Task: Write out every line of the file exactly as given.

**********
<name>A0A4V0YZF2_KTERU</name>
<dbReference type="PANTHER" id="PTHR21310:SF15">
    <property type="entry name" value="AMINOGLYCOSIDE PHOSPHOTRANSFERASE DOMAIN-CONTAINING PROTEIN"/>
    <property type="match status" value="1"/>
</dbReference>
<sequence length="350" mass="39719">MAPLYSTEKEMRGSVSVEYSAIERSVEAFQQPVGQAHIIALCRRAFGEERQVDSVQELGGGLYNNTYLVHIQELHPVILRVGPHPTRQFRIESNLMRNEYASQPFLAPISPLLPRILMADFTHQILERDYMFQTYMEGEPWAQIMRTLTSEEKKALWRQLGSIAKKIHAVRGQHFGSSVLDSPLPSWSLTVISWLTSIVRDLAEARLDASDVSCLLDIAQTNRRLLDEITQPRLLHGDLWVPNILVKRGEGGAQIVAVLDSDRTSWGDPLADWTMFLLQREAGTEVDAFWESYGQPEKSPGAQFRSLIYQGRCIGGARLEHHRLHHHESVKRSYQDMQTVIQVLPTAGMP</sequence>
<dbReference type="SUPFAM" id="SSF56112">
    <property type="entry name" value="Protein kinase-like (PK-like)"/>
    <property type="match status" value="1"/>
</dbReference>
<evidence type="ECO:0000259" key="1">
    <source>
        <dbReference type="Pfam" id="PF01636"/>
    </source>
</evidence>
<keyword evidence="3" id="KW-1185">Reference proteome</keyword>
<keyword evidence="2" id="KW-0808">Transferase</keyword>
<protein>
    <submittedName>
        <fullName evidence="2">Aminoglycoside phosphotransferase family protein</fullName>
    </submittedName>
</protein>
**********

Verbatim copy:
<name>A0A4V0YZF2_KTERU</name>
<dbReference type="PANTHER" id="PTHR21310:SF15">
    <property type="entry name" value="AMINOGLYCOSIDE PHOSPHOTRANSFERASE DOMAIN-CONTAINING PROTEIN"/>
    <property type="match status" value="1"/>
</dbReference>
<sequence length="350" mass="39719">MAPLYSTEKEMRGSVSVEYSAIERSVEAFQQPVGQAHIIALCRRAFGEERQVDSVQELGGGLYNNTYLVHIQELHPVILRVGPHPTRQFRIESNLMRNEYASQPFLAPISPLLPRILMADFTHQILERDYMFQTYMEGEPWAQIMRTLTSEEKKALWRQLGSIAKKIHAVRGQHFGSSVLDSPLPSWSLTVISWLTSIVRDLAEARLDASDVSCLLDIAQTNRRLLDEITQPRLLHGDLWVPNILVKRGEGGAQIVAVLDSDRTSWGDPLADWTMFLLQREAGTEVDAFWESYGQPEKSPGAQFRSLIYQGRCIGGARLEHHRLHHHESVKRSYQDMQTVIQVLPTAGMP</sequence>
<dbReference type="SUPFAM" id="SSF56112">
    <property type="entry name" value="Protein kinase-like (PK-like)"/>
    <property type="match status" value="1"/>
</dbReference>
<evidence type="ECO:0000259" key="1">
    <source>
        <dbReference type="Pfam" id="PF01636"/>
    </source>
</evidence>
<keyword evidence="3" id="KW-1185">Reference proteome</keyword>
<keyword evidence="2" id="KW-0808">Transferase</keyword>
<protein>
    <submittedName>
        <fullName evidence="2">Aminoglycoside phosphotransferase family protein</fullName>
    </submittedName>
</protein>